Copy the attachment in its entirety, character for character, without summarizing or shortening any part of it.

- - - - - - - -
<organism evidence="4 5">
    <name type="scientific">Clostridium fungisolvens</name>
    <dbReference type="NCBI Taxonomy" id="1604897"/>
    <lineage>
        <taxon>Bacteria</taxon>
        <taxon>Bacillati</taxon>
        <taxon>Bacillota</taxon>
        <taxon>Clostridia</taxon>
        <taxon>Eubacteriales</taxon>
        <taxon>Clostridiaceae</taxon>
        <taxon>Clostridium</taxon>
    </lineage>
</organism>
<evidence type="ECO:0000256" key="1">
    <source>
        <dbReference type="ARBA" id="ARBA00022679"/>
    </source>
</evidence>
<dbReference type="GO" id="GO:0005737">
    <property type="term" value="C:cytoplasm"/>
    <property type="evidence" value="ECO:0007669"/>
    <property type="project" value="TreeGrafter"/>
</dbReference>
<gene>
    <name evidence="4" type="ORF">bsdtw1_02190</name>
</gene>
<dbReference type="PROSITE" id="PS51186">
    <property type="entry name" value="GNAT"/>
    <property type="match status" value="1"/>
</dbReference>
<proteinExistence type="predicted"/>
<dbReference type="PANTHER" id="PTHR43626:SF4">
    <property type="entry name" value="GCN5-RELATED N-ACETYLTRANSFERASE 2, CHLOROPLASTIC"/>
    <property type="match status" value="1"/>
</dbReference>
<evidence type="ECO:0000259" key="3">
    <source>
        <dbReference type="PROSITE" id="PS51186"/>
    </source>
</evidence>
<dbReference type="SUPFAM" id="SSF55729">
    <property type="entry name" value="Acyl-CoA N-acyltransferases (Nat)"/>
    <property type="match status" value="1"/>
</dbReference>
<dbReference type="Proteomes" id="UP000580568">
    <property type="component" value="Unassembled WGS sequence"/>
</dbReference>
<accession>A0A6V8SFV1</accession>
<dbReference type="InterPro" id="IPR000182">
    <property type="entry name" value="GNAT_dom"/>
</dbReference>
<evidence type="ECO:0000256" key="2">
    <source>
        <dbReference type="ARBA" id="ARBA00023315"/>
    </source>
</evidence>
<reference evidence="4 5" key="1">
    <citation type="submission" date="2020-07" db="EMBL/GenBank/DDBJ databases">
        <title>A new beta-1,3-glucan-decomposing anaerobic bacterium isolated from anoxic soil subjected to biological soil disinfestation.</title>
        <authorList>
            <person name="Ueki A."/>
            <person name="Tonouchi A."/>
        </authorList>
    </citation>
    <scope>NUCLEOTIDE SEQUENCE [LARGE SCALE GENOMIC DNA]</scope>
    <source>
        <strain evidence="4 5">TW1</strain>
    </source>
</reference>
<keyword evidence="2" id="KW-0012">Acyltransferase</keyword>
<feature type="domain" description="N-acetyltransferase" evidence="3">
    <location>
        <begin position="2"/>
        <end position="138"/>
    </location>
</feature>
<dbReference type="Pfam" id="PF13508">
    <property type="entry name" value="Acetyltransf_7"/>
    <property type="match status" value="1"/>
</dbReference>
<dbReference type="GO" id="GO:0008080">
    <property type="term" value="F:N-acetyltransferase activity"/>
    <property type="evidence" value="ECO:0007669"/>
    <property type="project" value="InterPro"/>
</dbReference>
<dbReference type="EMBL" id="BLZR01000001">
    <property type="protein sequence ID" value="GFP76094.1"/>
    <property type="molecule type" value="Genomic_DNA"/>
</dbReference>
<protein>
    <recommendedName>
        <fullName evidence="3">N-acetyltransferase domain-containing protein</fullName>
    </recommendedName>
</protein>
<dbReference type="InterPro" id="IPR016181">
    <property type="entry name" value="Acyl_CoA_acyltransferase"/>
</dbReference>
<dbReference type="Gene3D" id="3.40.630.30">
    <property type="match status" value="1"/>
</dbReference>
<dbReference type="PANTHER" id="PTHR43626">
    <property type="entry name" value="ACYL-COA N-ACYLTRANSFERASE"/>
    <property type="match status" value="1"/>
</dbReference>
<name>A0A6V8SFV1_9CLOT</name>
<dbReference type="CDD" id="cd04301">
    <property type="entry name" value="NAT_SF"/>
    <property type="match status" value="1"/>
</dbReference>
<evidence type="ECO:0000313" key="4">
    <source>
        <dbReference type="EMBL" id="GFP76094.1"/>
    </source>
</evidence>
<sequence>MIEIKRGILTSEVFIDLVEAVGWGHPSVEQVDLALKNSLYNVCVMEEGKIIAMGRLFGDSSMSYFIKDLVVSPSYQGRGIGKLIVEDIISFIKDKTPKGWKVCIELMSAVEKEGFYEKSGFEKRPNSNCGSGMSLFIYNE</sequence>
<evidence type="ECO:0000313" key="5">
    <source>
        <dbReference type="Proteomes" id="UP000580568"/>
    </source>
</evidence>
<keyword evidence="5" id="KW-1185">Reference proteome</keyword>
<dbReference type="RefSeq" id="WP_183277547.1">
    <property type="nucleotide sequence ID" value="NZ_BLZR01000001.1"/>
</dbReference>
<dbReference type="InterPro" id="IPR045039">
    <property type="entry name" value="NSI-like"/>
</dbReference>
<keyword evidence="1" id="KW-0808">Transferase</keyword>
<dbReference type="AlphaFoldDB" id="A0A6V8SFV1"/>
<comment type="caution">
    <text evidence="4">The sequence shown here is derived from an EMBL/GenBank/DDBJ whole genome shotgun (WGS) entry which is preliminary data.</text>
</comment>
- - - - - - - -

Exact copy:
<organism evidence="4 5">
    <name type="scientific">Clostridium fungisolvens</name>
    <dbReference type="NCBI Taxonomy" id="1604897"/>
    <lineage>
        <taxon>Bacteria</taxon>
        <taxon>Bacillati</taxon>
        <taxon>Bacillota</taxon>
        <taxon>Clostridia</taxon>
        <taxon>Eubacteriales</taxon>
        <taxon>Clostridiaceae</taxon>
        <taxon>Clostridium</taxon>
    </lineage>
</organism>
<evidence type="ECO:0000256" key="1">
    <source>
        <dbReference type="ARBA" id="ARBA00022679"/>
    </source>
</evidence>
<dbReference type="GO" id="GO:0005737">
    <property type="term" value="C:cytoplasm"/>
    <property type="evidence" value="ECO:0007669"/>
    <property type="project" value="TreeGrafter"/>
</dbReference>
<gene>
    <name evidence="4" type="ORF">bsdtw1_02190</name>
</gene>
<dbReference type="PROSITE" id="PS51186">
    <property type="entry name" value="GNAT"/>
    <property type="match status" value="1"/>
</dbReference>
<proteinExistence type="predicted"/>
<dbReference type="PANTHER" id="PTHR43626:SF4">
    <property type="entry name" value="GCN5-RELATED N-ACETYLTRANSFERASE 2, CHLOROPLASTIC"/>
    <property type="match status" value="1"/>
</dbReference>
<evidence type="ECO:0000259" key="3">
    <source>
        <dbReference type="PROSITE" id="PS51186"/>
    </source>
</evidence>
<dbReference type="SUPFAM" id="SSF55729">
    <property type="entry name" value="Acyl-CoA N-acyltransferases (Nat)"/>
    <property type="match status" value="1"/>
</dbReference>
<dbReference type="Proteomes" id="UP000580568">
    <property type="component" value="Unassembled WGS sequence"/>
</dbReference>
<accession>A0A6V8SFV1</accession>
<dbReference type="InterPro" id="IPR000182">
    <property type="entry name" value="GNAT_dom"/>
</dbReference>
<evidence type="ECO:0000256" key="2">
    <source>
        <dbReference type="ARBA" id="ARBA00023315"/>
    </source>
</evidence>
<reference evidence="4 5" key="1">
    <citation type="submission" date="2020-07" db="EMBL/GenBank/DDBJ databases">
        <title>A new beta-1,3-glucan-decomposing anaerobic bacterium isolated from anoxic soil subjected to biological soil disinfestation.</title>
        <authorList>
            <person name="Ueki A."/>
            <person name="Tonouchi A."/>
        </authorList>
    </citation>
    <scope>NUCLEOTIDE SEQUENCE [LARGE SCALE GENOMIC DNA]</scope>
    <source>
        <strain evidence="4 5">TW1</strain>
    </source>
</reference>
<keyword evidence="2" id="KW-0012">Acyltransferase</keyword>
<feature type="domain" description="N-acetyltransferase" evidence="3">
    <location>
        <begin position="2"/>
        <end position="138"/>
    </location>
</feature>
<dbReference type="Pfam" id="PF13508">
    <property type="entry name" value="Acetyltransf_7"/>
    <property type="match status" value="1"/>
</dbReference>
<dbReference type="GO" id="GO:0008080">
    <property type="term" value="F:N-acetyltransferase activity"/>
    <property type="evidence" value="ECO:0007669"/>
    <property type="project" value="InterPro"/>
</dbReference>
<dbReference type="EMBL" id="BLZR01000001">
    <property type="protein sequence ID" value="GFP76094.1"/>
    <property type="molecule type" value="Genomic_DNA"/>
</dbReference>
<protein>
    <recommendedName>
        <fullName evidence="3">N-acetyltransferase domain-containing protein</fullName>
    </recommendedName>
</protein>
<dbReference type="InterPro" id="IPR016181">
    <property type="entry name" value="Acyl_CoA_acyltransferase"/>
</dbReference>
<dbReference type="Gene3D" id="3.40.630.30">
    <property type="match status" value="1"/>
</dbReference>
<dbReference type="PANTHER" id="PTHR43626">
    <property type="entry name" value="ACYL-COA N-ACYLTRANSFERASE"/>
    <property type="match status" value="1"/>
</dbReference>
<name>A0A6V8SFV1_9CLOT</name>
<dbReference type="CDD" id="cd04301">
    <property type="entry name" value="NAT_SF"/>
    <property type="match status" value="1"/>
</dbReference>
<evidence type="ECO:0000313" key="4">
    <source>
        <dbReference type="EMBL" id="GFP76094.1"/>
    </source>
</evidence>
<sequence>MIEIKRGILTSEVFIDLVEAVGWGHPSVEQVDLALKNSLYNVCVMEEGKIIAMGRLFGDSSMSYFIKDLVVSPSYQGRGIGKLIVEDIISFIKDKTPKGWKVCIELMSAVEKEGFYEKSGFEKRPNSNCGSGMSLFIYNE</sequence>
<evidence type="ECO:0000313" key="5">
    <source>
        <dbReference type="Proteomes" id="UP000580568"/>
    </source>
</evidence>
<keyword evidence="5" id="KW-1185">Reference proteome</keyword>
<dbReference type="RefSeq" id="WP_183277547.1">
    <property type="nucleotide sequence ID" value="NZ_BLZR01000001.1"/>
</dbReference>
<dbReference type="InterPro" id="IPR045039">
    <property type="entry name" value="NSI-like"/>
</dbReference>
<keyword evidence="1" id="KW-0808">Transferase</keyword>
<dbReference type="AlphaFoldDB" id="A0A6V8SFV1"/>
<comment type="caution">
    <text evidence="4">The sequence shown here is derived from an EMBL/GenBank/DDBJ whole genome shotgun (WGS) entry which is preliminary data.</text>
</comment>